You’ve probably never seen Tarzan’s chameleon, the Seychelles sheath-tailed bat or the pygmy three-toed sloth – and the chances are you never will.
They’re amongst the 100 most endangered species in the world, according to a report from the Zoological Society of London (ZSL) and IUCN, the International Union for Conservation of Nature.
Part of the problem, says the team, is that none of the species on the list provides humans with obvious benefits.
“The donor community and conservation movement are leaning increasingly towards a ‘what can nature do for us’ approach, where species and wild habitats are valued and prioritised according to the services they provide for people,” says Professor Jonathan Baillie, ZSL’s director of conservation.
“This has made it increasingly difficult for conservationists to protect the most threatened species on the planet. We have an important moral and ethical decision to make: Do these species have a right to survive or do we have a right to drive them to extinction?”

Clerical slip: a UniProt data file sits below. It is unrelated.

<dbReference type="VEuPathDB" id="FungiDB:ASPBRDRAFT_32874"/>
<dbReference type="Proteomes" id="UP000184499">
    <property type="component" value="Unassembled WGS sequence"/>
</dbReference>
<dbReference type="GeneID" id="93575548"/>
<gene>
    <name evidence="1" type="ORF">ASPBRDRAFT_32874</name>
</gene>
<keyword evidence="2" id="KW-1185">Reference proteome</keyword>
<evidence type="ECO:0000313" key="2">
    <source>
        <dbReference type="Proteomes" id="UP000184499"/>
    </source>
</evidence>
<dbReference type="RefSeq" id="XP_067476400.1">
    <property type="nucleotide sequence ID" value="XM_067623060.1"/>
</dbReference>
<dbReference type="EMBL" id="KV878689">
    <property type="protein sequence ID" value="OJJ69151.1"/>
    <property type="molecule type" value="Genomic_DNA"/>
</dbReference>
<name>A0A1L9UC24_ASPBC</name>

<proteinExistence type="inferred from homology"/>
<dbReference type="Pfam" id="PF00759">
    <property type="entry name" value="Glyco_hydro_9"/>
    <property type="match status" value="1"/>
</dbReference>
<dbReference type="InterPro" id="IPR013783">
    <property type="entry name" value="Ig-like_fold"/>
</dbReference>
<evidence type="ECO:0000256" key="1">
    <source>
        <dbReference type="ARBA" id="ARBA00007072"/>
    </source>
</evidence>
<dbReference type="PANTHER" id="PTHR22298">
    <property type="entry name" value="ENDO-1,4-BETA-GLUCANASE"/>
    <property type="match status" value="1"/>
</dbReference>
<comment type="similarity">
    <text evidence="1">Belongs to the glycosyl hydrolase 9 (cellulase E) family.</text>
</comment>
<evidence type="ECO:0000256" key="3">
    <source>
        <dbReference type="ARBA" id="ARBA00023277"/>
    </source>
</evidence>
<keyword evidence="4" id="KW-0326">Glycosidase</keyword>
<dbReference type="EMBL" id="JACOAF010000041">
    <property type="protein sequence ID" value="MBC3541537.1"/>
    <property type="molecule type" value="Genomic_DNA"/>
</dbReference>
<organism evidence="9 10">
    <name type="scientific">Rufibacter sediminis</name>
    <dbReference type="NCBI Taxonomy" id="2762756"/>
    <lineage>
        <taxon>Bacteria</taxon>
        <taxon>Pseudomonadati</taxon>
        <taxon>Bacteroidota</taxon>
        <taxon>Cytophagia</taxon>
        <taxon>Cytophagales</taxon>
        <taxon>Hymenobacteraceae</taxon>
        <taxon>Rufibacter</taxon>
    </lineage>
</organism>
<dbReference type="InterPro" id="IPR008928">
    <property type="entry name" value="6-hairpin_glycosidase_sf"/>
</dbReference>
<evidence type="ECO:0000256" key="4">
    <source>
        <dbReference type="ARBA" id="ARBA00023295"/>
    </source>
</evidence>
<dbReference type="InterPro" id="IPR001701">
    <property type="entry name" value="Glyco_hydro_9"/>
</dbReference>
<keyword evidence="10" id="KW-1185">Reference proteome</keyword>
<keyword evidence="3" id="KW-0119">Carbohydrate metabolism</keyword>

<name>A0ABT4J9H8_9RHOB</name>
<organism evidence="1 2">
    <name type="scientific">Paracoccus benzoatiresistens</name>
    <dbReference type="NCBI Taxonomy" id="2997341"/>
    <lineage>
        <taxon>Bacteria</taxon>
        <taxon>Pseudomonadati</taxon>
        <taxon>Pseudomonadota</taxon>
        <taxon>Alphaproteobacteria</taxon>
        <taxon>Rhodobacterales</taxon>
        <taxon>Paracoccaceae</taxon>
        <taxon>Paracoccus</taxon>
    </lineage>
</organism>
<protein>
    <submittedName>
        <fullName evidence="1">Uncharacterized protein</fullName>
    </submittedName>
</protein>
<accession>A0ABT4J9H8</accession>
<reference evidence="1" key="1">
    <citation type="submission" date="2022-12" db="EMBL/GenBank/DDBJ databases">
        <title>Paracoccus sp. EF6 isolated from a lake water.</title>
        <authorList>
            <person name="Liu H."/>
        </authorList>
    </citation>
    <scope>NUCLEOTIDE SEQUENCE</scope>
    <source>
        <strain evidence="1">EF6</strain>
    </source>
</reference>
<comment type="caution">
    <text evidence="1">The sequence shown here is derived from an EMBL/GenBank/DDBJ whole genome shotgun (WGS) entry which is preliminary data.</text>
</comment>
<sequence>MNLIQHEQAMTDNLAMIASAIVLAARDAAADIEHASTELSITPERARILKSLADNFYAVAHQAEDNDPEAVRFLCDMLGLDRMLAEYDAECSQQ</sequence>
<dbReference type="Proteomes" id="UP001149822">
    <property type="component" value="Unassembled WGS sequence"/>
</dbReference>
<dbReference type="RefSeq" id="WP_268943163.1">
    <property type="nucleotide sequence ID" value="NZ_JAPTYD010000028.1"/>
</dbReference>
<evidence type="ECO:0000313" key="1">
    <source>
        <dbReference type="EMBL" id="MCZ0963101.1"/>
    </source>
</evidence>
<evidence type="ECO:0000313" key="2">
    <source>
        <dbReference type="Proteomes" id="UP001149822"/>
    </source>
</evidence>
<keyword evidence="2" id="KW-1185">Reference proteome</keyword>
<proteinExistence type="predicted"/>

Most of the species on the list have a fighting chance for survival – if they’re given enough of a helping hand. But their declines have mainly been caused by humans in the first place.
“All species have a value to nature and thus in turn to humans,” says Dr Simon Stuart, who chairs the IUCN Species Survival Commission.
“Although the value of some species may not appear obvious at first, all species in fact contribute in their way to the healthy functioning of the planet.”